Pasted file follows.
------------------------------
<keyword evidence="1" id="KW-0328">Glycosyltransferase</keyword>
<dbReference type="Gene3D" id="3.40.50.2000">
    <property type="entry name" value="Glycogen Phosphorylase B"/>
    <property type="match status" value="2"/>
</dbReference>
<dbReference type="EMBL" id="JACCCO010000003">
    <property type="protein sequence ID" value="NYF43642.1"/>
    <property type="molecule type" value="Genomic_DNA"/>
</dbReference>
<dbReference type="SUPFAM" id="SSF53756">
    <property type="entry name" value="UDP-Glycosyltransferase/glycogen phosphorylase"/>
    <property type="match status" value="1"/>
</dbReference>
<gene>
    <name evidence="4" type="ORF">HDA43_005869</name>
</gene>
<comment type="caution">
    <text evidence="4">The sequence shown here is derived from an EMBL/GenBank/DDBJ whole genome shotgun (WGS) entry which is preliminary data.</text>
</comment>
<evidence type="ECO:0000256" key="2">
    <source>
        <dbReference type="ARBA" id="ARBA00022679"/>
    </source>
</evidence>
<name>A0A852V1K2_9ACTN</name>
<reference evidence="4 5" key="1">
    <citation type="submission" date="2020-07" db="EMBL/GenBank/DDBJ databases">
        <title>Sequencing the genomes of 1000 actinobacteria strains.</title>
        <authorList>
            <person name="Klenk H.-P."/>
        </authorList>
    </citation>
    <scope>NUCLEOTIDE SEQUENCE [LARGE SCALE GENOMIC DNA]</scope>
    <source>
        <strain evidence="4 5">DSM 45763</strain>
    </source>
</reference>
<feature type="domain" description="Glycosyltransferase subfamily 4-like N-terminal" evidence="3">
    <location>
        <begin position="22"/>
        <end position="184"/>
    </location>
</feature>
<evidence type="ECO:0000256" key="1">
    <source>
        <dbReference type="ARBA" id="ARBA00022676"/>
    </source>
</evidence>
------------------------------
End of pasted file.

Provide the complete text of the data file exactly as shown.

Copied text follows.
<keyword evidence="1" id="KW-0328">Glycosyltransferase</keyword>
<dbReference type="Gene3D" id="3.40.50.2000">
    <property type="entry name" value="Glycogen Phosphorylase B"/>
    <property type="match status" value="2"/>
</dbReference>
<dbReference type="EMBL" id="JACCCO010000003">
    <property type="protein sequence ID" value="NYF43642.1"/>
    <property type="molecule type" value="Genomic_DNA"/>
</dbReference>
<dbReference type="SUPFAM" id="SSF53756">
    <property type="entry name" value="UDP-Glycosyltransferase/glycogen phosphorylase"/>
    <property type="match status" value="1"/>
</dbReference>
<gene>
    <name evidence="4" type="ORF">HDA43_005869</name>
</gene>
<comment type="caution">
    <text evidence="4">The sequence shown here is derived from an EMBL/GenBank/DDBJ whole genome shotgun (WGS) entry which is preliminary data.</text>
</comment>
<evidence type="ECO:0000256" key="2">
    <source>
        <dbReference type="ARBA" id="ARBA00022679"/>
    </source>
</evidence>
<name>A0A852V1K2_9ACTN</name>
<reference evidence="4 5" key="1">
    <citation type="submission" date="2020-07" db="EMBL/GenBank/DDBJ databases">
        <title>Sequencing the genomes of 1000 actinobacteria strains.</title>
        <authorList>
            <person name="Klenk H.-P."/>
        </authorList>
    </citation>
    <scope>NUCLEOTIDE SEQUENCE [LARGE SCALE GENOMIC DNA]</scope>
    <source>
        <strain evidence="4 5">DSM 45763</strain>
    </source>
</reference>
<feature type="domain" description="Glycosyltransferase subfamily 4-like N-terminal" evidence="3">
    <location>
        <begin position="22"/>
        <end position="184"/>
    </location>
</feature>
<evidence type="ECO:0000256" key="1">
    <source>
        <dbReference type="ARBA" id="ARBA00022676"/>
    </source>
</evidence>